- Outstanding section on the development and emergence of behavior, including important coverage of brain damage repair, the sexual differentiation of the nervous system, and the aging brain
- NEW! More detailed discussions of cognitive and behavioral functions, and an expanded review of cognitive processes
- NEW! A focus on the increasing importance of computational neural science, which enhances our ability to record the brain’s electrical activity and study cognitive processes more directly
- NEW! Chapter-opening Key Concepts provide a convenient, study-enhancing introduction to the material covered in each chapter
- Selected Readings and full reference citations at the close of each chapter facilitate further study and research
- Helpful appendices highlight basic circuit theory; the neurological examination of the patient; circulation of the brain; the blood-brain barrier, choroid plexus, and cerebrospinal fluid; neural networks; and theoretical approaches to neuroscience/ul>
find patterns common to stimuli of a particular class. Experiments using alert animals have revealed a variety of feature-detection neurons in the cortex. Some cortical neurons in area 2 respond preferentially to specific combinations of simultaneously stimulated receptors. Such orientation-sensitive neurons sense the angle of edges contacted by the skin (Figure 23-13A). This information is extremely important in reconstructing the shapes of objects. Other cells are direction sensitive. They
represent inputs from off- center lateral geniculate cells. Figure 27-12 The receptive fields of simple cells in the primary visual cortex are different and more varied than those of the neurons in the retina and lateral geniculate nucleus. A. Cells of the retina and lateral geniculate nucleus fall into two classes: on-center and off-center. The receptive fields of these neurons have a center-surround organization due to antagonistic excitatory (+) and inhibitory (-) regions. B. The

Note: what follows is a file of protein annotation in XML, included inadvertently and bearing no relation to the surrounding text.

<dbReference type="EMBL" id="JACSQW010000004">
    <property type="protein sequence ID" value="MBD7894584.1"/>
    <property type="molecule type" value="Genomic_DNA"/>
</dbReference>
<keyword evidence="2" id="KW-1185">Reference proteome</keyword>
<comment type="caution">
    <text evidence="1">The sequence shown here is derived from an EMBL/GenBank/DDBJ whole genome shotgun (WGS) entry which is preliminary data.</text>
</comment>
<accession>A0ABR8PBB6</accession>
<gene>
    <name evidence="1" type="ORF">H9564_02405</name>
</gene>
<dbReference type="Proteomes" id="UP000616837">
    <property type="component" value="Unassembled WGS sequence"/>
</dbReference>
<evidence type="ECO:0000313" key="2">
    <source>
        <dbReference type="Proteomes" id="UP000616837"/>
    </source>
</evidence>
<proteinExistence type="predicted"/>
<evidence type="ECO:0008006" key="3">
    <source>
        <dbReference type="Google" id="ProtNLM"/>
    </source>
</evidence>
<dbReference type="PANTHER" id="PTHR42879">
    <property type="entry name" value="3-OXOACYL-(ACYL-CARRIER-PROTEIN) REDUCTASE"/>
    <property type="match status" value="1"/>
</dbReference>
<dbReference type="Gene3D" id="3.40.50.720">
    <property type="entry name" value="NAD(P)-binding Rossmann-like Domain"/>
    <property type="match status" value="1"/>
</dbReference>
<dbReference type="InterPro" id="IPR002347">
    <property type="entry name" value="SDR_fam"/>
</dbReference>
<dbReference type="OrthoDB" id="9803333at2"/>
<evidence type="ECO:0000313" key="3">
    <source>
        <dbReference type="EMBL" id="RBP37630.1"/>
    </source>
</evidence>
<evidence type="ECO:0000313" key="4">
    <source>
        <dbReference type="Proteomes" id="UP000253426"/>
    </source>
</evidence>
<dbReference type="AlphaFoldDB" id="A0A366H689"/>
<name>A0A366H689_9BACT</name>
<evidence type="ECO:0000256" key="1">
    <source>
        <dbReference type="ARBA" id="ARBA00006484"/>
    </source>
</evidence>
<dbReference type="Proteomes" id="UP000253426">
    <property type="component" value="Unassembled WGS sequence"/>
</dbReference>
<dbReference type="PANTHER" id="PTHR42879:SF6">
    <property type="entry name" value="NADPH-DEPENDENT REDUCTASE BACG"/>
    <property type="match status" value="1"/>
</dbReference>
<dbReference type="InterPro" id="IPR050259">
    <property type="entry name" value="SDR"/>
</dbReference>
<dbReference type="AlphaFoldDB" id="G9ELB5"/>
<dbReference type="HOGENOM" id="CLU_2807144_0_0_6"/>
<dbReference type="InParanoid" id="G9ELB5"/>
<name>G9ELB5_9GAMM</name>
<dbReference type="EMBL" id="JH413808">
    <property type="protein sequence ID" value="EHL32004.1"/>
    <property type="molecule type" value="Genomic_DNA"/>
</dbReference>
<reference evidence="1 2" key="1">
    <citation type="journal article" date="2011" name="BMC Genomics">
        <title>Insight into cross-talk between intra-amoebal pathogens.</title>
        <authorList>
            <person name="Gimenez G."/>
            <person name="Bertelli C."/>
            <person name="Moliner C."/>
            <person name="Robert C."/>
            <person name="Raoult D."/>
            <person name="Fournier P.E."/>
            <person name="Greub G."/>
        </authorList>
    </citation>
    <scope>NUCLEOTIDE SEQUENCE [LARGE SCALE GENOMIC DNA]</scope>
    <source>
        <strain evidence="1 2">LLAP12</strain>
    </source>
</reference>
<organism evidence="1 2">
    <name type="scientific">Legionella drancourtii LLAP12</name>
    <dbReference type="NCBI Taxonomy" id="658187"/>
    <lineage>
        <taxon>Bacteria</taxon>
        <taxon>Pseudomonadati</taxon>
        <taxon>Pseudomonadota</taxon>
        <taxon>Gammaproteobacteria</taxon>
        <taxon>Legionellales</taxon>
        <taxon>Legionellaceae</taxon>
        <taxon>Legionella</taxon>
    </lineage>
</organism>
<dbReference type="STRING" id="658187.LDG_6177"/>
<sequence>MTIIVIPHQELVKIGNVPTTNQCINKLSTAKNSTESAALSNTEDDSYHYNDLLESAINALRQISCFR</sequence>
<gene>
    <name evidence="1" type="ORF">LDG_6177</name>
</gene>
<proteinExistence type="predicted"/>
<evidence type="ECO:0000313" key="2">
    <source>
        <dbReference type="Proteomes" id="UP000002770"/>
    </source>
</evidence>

olivocerebellar lesions impair adaptation. Brain 119:1183–1198. P.852 Martin TA, Keating JG, Goodkin HP, Bastian AJ, Thach WT. 1996b. Throwing while looking through prisms. II. Specificity and storage of multiple gaze-throw calibrations. Brain 119:1199–1211. Martinez FE, Crill WE, Kennedy TT. 1971. Electrogenesis of the cerebellar Purkinje cell response in cats. J Neurophysiol. 34:348–356. McCormick DA, Thompson RF. 1984. Cerebellum: essential involvement in the classically conditioned eyelid
sensation to the anterior two-thirds of the tongue. The autonomic component of the facial nerve includes parasympathetic fibers that innervate lacrimal and salivary glands (except the parotid gland) and the cerebral vasculature. The facial nerve may suffer isolated injury in Bell's palsy, a common complication of certain viral infections. If there is a herpes zoster infection of the geniculate ganglion, small blisters may form in the outer ear canal, the ganglion's cutaneous sensory field;
axoplasm. Studies with isolated axonal components (in vitro motility assays) have clarified how membranes and other cellular constituents move along nerve processes. Anterograde transport in the axon depends on microtubules that provide an essentially stationary track on which specific organelles move by means of molecular motors. The saltatory nature of the movement is due to periodic dissociation of the organelle from the track or to collision with other structures. The idea that microtubules